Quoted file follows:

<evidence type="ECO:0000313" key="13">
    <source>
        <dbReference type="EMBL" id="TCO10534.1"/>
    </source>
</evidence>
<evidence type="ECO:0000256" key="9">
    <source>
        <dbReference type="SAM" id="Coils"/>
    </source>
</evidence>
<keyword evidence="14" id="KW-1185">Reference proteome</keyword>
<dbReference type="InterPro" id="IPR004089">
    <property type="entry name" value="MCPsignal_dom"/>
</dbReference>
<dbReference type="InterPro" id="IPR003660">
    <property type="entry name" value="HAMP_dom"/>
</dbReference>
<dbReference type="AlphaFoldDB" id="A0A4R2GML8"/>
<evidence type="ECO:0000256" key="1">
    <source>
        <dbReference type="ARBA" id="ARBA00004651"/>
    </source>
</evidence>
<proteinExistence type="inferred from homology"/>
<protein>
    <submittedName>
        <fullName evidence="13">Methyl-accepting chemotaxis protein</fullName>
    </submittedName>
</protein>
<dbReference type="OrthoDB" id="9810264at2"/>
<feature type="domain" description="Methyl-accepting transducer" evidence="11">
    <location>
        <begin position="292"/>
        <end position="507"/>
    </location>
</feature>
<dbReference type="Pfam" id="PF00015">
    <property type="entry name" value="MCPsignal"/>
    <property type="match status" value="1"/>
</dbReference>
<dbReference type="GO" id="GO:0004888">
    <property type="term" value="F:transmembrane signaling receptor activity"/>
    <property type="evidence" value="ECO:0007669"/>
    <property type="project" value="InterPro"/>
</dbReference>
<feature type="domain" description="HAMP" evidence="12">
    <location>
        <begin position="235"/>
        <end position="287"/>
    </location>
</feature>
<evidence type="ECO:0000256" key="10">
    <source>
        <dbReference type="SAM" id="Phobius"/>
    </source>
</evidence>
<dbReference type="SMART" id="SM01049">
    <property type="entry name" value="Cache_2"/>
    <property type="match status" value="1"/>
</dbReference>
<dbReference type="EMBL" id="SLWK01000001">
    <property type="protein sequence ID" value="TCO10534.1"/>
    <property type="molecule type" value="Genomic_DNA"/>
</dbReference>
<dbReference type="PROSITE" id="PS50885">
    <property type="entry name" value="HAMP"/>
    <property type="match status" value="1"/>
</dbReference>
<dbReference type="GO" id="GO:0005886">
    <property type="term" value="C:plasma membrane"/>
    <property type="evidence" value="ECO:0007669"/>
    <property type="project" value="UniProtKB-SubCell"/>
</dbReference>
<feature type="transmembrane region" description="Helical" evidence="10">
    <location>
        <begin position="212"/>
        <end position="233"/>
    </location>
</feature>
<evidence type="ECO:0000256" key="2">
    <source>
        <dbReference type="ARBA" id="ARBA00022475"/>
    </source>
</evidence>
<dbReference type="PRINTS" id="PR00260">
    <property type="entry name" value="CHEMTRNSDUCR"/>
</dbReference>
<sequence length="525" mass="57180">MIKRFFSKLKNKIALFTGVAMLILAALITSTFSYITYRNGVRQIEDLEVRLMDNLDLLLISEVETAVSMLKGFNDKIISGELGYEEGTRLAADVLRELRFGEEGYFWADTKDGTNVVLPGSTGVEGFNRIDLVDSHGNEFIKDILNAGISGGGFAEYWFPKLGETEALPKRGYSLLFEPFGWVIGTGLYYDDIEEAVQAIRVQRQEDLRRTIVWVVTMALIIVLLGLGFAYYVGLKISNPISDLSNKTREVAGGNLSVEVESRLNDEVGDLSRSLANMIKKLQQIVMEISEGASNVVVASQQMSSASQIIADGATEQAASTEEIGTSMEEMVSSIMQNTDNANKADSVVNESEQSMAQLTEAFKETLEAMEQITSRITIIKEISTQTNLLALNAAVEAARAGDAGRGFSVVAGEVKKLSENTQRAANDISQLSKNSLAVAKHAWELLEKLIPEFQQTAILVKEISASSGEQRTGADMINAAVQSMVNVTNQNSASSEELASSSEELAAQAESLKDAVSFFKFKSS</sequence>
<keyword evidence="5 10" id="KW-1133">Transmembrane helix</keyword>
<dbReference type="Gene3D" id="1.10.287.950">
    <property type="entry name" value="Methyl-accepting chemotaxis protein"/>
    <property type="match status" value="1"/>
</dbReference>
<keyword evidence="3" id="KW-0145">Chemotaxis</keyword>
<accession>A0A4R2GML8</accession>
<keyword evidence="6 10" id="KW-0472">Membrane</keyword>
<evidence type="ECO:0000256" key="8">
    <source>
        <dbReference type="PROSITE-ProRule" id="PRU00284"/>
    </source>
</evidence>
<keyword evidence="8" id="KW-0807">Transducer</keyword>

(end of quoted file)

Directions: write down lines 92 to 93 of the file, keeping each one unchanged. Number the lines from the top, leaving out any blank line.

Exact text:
    <property type="match status" value="1"/>
</dbReference>